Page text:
Charles Rogers Hyche

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  • "Jane I am sorry for your loss. You were my 2nd grade..."
    - Denise Brown
  • "Dear Jane, So very sorry to hear this. It's been many..."
  • "I worked with Rogers at AmSouth in Birmingham. He was a..."
  • "Rogers had an contagious grin and spirit. Not sure of the..."
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A man respected and loved by many, Charles Rogers Hyche, 72, died suddenly from injuries sustained from a tragic accident on Monday, July 24, 2017. Rogers was born in Jasper to the late Curtis Hyche and Emogene Banks Hyche. He is survived by his wife, the love of his life, Jane Cunningham Hyche; and daughters, Heather Imhof (Michael), of Birmingham, and Natalie "Muffin" Kelly (Chip) of Orinda, Calif.; during their extraordinary marriage of 50 years, their daughters blessed them with seven grandchildren, Safia Korin, Omar Korin, Kennedy Kelly, Cricket and Dex Kelly and two step-granddaughters, Mila and Stella Imhof; he is also survived by his brother, Neal (Peggy) of Ft. Myers, Fla., and sister, Renee McKee of (Richard) Cary, N.C. Rogers began his 40-year banking career at The First National Bank of Birmingham after graduating from The University of Alabama in 1967 with a Bachelor of Science degree in Commerce and Business Administration, majoring in banking and finance. He furthered his education at LSU's Graduate School of Banking and Fort Hollibird's Military Intelligence School. He served his country as an M.I. Analyst. Professionally, Rogers spent his 40-year career at AmSouth Bank doing what he loved. In particular, he enjoyed the relationships he developed with business, political, charitable, and civic leaders. His rise to Area Executive and Bank President was accented by his charitable and philanthropic service to the areas where he lived. In his early days, he taught banking classes to other bankers, and in one case, Central Bankers from Bangladesh. He also served as President of The American Institute of Banking and served on many boards throughout Alabama, including Industrial Development Boards, Chambers of Commerce, Knox Concert Series, YMCA, and Anniston's Museum of Natural History. Rogers also chaired many fund raising events and was Chairman of the Business Council of Alabama's Progress PAC in Region 8. Business development and legislative responsibility allowed him the opportunity to enjoy lunch with President Ronald Regan in his first term, dinner with President Jimmy Carter, a private lunch with the House Speaker, Dennis Hastert, as well as governors and state legislators. More than anything, Rogers treated everyone with kindness, respect, and appreciation. He was a wonderful father and devoted to his wife. Rogers was self-motivated and aspired to live, learn, love, and leave a legacy. He believed that we are who we are because of what we think. What we think is determined by what we learn and what we learn is determined by what we experience and what we experience is determined by what we expose ourselves to and what we do with that experience. In that regard, Rogers wrote a 700-page book, just for his family, about his experiences in life, entitled "Moments That Matter Making a Man in Full." His wife, daughters, grandchildren and siblings were surprised when they received one of the ten secretly written copies published only for them. Rogers was an avid tennis player and loved the game of golf. He had a great exuberance for life and an optimistic spirit. His passion for watching Alabama football began in his high school days where he played quarterback at Walker County High School and was president of all of his high school classes. A celebration of his life will be held at Wexford Plantation Clubhouse in Hilton Head Island, S.C. Friday, July 28, 2017 at 3 p.m. Reception to follow. In lieu of flowers, the family asks that donations are made to .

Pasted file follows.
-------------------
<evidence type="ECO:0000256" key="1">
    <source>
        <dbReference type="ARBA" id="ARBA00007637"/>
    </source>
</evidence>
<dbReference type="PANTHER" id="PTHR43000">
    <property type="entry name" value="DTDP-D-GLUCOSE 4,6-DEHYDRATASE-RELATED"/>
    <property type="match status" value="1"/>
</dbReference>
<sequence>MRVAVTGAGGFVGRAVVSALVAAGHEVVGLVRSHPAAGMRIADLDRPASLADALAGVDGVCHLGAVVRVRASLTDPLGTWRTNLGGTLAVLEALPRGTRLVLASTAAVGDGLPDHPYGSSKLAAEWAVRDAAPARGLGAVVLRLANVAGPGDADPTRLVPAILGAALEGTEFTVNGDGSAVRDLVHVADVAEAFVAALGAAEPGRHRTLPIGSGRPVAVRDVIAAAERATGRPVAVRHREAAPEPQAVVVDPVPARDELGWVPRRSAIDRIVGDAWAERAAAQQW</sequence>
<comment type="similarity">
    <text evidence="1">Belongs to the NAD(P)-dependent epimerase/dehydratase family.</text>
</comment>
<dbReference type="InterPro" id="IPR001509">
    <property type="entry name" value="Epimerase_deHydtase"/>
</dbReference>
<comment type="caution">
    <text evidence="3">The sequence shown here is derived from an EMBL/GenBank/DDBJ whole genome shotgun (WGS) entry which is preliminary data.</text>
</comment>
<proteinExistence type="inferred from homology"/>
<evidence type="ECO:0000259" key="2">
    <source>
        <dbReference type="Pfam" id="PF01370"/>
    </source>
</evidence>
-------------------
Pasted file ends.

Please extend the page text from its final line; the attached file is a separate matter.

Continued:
Published in The Anniston Star on July 27, 2017